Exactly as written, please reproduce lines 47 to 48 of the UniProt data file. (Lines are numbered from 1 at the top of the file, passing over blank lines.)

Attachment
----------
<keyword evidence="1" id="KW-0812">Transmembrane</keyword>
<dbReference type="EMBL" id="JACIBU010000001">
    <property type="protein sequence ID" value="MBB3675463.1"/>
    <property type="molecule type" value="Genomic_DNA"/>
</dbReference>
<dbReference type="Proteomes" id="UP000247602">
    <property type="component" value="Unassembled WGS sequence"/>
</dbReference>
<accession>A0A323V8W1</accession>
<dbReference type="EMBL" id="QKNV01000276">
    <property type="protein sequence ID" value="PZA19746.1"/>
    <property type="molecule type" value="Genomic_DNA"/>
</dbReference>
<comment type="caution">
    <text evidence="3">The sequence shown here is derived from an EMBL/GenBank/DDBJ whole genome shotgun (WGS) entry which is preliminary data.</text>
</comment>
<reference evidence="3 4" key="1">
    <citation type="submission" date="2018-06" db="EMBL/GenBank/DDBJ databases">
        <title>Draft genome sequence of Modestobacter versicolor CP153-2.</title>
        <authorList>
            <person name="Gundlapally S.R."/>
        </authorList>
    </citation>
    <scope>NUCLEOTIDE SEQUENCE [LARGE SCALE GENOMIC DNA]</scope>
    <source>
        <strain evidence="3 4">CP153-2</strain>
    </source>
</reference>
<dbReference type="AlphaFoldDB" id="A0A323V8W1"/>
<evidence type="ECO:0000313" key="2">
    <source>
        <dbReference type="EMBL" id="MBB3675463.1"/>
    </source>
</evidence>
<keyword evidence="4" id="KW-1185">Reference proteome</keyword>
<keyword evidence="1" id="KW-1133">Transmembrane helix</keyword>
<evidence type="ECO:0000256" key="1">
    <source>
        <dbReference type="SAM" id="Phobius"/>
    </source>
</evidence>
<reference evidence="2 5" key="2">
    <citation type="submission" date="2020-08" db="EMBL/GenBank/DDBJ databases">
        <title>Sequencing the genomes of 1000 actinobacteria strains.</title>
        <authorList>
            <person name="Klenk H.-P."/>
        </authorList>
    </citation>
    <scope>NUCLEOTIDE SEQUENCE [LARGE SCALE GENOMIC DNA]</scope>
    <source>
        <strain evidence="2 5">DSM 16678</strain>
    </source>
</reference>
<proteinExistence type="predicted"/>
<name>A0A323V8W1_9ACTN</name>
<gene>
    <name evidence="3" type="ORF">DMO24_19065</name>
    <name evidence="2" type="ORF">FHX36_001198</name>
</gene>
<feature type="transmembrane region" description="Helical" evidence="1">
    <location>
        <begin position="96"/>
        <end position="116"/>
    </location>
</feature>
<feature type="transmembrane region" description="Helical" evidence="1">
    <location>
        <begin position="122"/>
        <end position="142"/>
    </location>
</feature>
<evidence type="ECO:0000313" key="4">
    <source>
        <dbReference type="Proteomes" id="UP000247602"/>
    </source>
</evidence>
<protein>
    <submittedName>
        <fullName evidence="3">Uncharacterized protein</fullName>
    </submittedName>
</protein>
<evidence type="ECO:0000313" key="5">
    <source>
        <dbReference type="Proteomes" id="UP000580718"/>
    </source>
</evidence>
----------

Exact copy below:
        </authorList>
    </citation>